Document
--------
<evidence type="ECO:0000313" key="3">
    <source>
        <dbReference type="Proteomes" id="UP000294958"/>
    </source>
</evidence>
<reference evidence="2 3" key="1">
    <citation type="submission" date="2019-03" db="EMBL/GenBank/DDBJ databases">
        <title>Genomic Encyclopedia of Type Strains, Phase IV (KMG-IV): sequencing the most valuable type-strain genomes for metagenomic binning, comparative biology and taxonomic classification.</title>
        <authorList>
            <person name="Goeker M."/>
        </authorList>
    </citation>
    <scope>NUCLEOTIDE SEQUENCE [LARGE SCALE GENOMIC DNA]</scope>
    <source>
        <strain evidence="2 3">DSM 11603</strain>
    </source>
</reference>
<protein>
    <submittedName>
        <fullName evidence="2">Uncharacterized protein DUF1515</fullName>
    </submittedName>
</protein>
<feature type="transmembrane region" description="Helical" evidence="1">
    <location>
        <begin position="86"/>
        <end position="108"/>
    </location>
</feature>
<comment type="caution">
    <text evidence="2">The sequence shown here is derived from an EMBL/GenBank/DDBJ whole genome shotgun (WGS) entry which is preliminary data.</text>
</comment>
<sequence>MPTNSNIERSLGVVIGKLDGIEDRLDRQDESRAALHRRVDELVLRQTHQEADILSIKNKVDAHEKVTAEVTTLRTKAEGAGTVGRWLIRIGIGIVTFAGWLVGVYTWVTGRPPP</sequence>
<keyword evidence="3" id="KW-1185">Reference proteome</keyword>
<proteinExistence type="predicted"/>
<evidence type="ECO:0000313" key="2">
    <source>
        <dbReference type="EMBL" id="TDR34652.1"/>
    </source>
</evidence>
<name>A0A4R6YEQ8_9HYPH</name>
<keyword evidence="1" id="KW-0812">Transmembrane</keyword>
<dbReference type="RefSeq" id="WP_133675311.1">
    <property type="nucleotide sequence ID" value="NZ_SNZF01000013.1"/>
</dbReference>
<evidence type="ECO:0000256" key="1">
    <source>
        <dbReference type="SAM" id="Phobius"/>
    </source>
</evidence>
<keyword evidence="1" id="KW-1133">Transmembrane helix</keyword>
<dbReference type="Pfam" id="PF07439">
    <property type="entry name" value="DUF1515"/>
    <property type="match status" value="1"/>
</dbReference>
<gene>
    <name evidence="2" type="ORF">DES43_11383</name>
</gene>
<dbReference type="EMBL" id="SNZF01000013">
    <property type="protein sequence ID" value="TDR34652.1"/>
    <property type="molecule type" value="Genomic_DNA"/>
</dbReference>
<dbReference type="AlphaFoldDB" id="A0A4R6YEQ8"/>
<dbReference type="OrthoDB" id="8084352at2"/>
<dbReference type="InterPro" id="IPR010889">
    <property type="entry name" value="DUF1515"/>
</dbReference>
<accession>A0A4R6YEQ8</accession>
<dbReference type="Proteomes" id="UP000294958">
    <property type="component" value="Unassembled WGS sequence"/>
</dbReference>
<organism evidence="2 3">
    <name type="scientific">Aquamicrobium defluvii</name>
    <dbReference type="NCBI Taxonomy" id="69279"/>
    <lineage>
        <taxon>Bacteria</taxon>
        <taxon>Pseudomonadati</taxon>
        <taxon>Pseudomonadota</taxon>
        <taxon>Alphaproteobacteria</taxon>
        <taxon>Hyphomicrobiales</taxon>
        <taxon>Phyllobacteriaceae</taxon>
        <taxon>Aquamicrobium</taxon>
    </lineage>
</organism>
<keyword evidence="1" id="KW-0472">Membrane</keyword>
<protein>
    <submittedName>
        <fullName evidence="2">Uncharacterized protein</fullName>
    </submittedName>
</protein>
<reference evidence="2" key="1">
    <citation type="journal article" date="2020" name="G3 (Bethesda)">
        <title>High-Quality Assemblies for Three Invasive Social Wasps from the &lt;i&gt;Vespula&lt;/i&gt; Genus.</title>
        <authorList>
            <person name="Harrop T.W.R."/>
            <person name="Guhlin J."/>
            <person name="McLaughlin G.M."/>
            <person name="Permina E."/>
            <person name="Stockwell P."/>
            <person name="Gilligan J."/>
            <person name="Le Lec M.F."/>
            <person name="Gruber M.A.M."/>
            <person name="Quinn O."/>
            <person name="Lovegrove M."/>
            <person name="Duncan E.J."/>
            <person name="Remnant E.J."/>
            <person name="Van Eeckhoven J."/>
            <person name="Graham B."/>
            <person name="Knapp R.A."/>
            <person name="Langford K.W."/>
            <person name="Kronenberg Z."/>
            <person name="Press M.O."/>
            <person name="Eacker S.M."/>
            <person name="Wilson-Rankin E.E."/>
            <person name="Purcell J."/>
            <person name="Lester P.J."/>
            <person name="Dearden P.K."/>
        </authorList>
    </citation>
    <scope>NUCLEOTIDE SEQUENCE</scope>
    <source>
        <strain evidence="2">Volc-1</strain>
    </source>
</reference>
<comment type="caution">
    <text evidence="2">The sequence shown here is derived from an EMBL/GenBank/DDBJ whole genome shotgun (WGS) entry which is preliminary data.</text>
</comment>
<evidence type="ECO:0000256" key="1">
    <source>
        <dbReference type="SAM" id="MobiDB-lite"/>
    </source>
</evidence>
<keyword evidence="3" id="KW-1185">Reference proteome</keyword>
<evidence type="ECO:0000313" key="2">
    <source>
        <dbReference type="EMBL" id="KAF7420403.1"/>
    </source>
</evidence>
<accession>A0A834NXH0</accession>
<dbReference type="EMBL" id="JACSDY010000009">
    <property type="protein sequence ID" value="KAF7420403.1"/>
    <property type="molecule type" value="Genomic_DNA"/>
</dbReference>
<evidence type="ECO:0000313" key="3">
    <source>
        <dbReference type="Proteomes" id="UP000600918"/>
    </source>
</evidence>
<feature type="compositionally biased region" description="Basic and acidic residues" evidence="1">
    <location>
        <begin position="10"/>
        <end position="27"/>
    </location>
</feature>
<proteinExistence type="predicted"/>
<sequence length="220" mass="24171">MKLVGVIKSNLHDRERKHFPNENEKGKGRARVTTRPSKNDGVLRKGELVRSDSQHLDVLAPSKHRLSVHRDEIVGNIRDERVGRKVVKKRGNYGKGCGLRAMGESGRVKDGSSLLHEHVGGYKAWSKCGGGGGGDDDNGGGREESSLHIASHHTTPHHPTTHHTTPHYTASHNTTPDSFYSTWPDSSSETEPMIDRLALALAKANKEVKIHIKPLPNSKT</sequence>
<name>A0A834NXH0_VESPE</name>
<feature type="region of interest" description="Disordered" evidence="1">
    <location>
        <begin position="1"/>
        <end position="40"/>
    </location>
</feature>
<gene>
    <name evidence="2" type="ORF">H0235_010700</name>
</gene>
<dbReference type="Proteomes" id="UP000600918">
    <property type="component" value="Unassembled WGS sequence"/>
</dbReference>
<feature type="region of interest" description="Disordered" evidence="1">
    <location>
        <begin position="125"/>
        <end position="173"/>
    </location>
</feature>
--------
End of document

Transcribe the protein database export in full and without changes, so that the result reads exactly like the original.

<evidence type="ECO:0000313" key="3">
    <source>
        <dbReference type="Proteomes" id="UP000294958"/>
    </source>
</evidence>
<reference evidence="2 3" key="1">
    <citation type="submission" date="2019-03" db="EMBL/GenBank/DDBJ databases">
        <title>Genomic Encyclopedia of Type Strains, Phase IV (KMG-IV): sequencing the most valuable type-strain genomes for metagenomic binning, comparative biology and taxonomic classification.</title>
        <authorList>
            <person name="Goeker M."/>
        </authorList>
    </citation>
    <scope>NUCLEOTIDE SEQUENCE [LARGE SCALE GENOMIC DNA]</scope>
    <source>
        <strain evidence="2 3">DSM 11603</strain>
    </source>
</reference>
<protein>
    <submittedName>
        <fullName evidence="2">Uncharacterized protein DUF1515</fullName>
    </submittedName>
</protein>
<feature type="transmembrane region" description="Helical" evidence="1">
    <location>
        <begin position="86"/>
        <end position="108"/>
    </location>
</feature>
<comment type="caution">
    <text evidence="2">The sequence shown here is derived from an EMBL/GenBank/DDBJ whole genome shotgun (WGS) entry which is preliminary data.</text>
</comment>
<sequence>MPTNSNIERSLGVVIGKLDGIEDRLDRQDESRAALHRRVDELVLRQTHQEADILSIKNKVDAHEKVTAEVTTLRTKAEGAGTVGRWLIRIGIGIVTFAGWLVGVYTWVTGRPPP</sequence>
<keyword evidence="3" id="KW-1185">Reference proteome</keyword>
<proteinExistence type="predicted"/>
<evidence type="ECO:0000313" key="2">
    <source>
        <dbReference type="EMBL" id="TDR34652.1"/>
    </source>
</evidence>
<name>A0A4R6YEQ8_9HYPH</name>
<keyword evidence="1" id="KW-0812">Transmembrane</keyword>
<dbReference type="RefSeq" id="WP_133675311.1">
    <property type="nucleotide sequence ID" value="NZ_SNZF01000013.1"/>
</dbReference>
<evidence type="ECO:0000256" key="1">
    <source>
        <dbReference type="SAM" id="Phobius"/>
    </source>
</evidence>
<keyword evidence="1" id="KW-1133">Transmembrane helix</keyword>
<dbReference type="Pfam" id="PF07439">
    <property type="entry name" value="DUF1515"/>
    <property type="match status" value="1"/>
</dbReference>
<gene>
    <name evidence="2" type="ORF">DES43_11383</name>
</gene>
<dbReference type="EMBL" id="SNZF01000013">
    <property type="protein sequence ID" value="TDR34652.1"/>
    <property type="molecule type" value="Genomic_DNA"/>
</dbReference>
<dbReference type="AlphaFoldDB" id="A0A4R6YEQ8"/>
<dbReference type="OrthoDB" id="8084352at2"/>
<dbReference type="InterPro" id="IPR010889">
    <property type="entry name" value="DUF1515"/>
</dbReference>
<accession>A0A4R6YEQ8</accession>
<dbReference type="Proteomes" id="UP000294958">
    <property type="component" value="Unassembled WGS sequence"/>
</dbReference>
<organism evidence="2 3">
    <name type="scientific">Aquamicrobium defluvii</name>
    <dbReference type="NCBI Taxonomy" id="69279"/>
    <lineage>
        <taxon>Bacteria</taxon>
        <taxon>Pseudomonadati</taxon>
        <taxon>Pseudomonadota</taxon>
        <taxon>Alphaproteobacteria</taxon>
        <taxon>Hyphomicrobiales</taxon>
        <taxon>Phyllobacteriaceae</taxon>
        <taxon>Aquamicrobium</taxon>
    </lineage>
</organism>
<keyword evidence="1" id="KW-0472">Membrane</keyword>
<protein>
    <submittedName>
        <fullName evidence="2">Uncharacterized protein</fullName>
    </submittedName>
</protein>
<reference evidence="2" key="1">
    <citation type="journal article" date="2020" name="G3 (Bethesda)">
        <title>High-Quality Assemblies for Three Invasive Social Wasps from the &lt;i&gt;Vespula&lt;/i&gt; Genus.</title>
        <authorList>
            <person name="Harrop T.W.R."/>
            <person name="Guhlin J."/>
            <person name="McLaughlin G.M."/>
            <person name="Permina E."/>
            <person name="Stockwell P."/>
            <person name="Gilligan J."/>
            <person name="Le Lec M.F."/>
            <person name="Gruber M.A.M."/>
            <person name="Quinn O."/>
            <person name="Lovegrove M."/>
            <person name="Duncan E.J."/>
            <person name="Remnant E.J."/>
            <person name="Van Eeckhoven J."/>
            <person name="Graham B."/>
            <person name="Knapp R.A."/>
            <person name="Langford K.W."/>
            <person name="Kronenberg Z."/>
            <person name="Press M.O."/>
            <person name="Eacker S.M."/>
            <person name="Wilson-Rankin E.E."/>
            <person name="Purcell J."/>
            <person name="Lester P.J."/>
            <person name="Dearden P.K."/>
        </authorList>
    </citation>
    <scope>NUCLEOTIDE SEQUENCE</scope>
    <source>
        <strain evidence="2">Volc-1</strain>
    </source>
</reference>
<comment type="caution">
    <text evidence="2">The sequence shown here is derived from an EMBL/GenBank/DDBJ whole genome shotgun (WGS) entry which is preliminary data.</text>
</comment>
<evidence type="ECO:0000256" key="1">
    <source>
        <dbReference type="SAM" id="MobiDB-lite"/>
    </source>
</evidence>
<keyword evidence="3" id="KW-1185">Reference proteome</keyword>
<evidence type="ECO:0000313" key="2">
    <source>
        <dbReference type="EMBL" id="KAF7420403.1"/>
    </source>
</evidence>
<accession>A0A834NXH0</accession>
<dbReference type="EMBL" id="JACSDY010000009">
    <property type="protein sequence ID" value="KAF7420403.1"/>
    <property type="molecule type" value="Genomic_DNA"/>
</dbReference>
<evidence type="ECO:0000313" key="3">
    <source>
        <dbReference type="Proteomes" id="UP000600918"/>
    </source>
</evidence>
<feature type="compositionally biased region" description="Basic and acidic residues" evidence="1">
    <location>
        <begin position="10"/>
        <end position="27"/>
    </location>
</feature>
<proteinExistence type="predicted"/>
<sequence length="220" mass="24171">MKLVGVIKSNLHDRERKHFPNENEKGKGRARVTTRPSKNDGVLRKGELVRSDSQHLDVLAPSKHRLSVHRDEIVGNIRDERVGRKVVKKRGNYGKGCGLRAMGESGRVKDGSSLLHEHVGGYKAWSKCGGGGGGDDDNGGGREESSLHIASHHTTPHHPTTHHTTPHYTASHNTTPDSFYSTWPDSSSETEPMIDRLALALAKANKEVKIHIKPLPNSKT</sequence>
<name>A0A834NXH0_VESPE</name>
<feature type="region of interest" description="Disordered" evidence="1">
    <location>
        <begin position="1"/>
        <end position="40"/>
    </location>
</feature>
<gene>
    <name evidence="2" type="ORF">H0235_010700</name>
</gene>
<dbReference type="Proteomes" id="UP000600918">
    <property type="component" value="Unassembled WGS sequence"/>
</dbReference>
<feature type="region of interest" description="Disordered" evidence="1">
    <location>
        <begin position="125"/>
        <end position="173"/>
    </location>
</feature>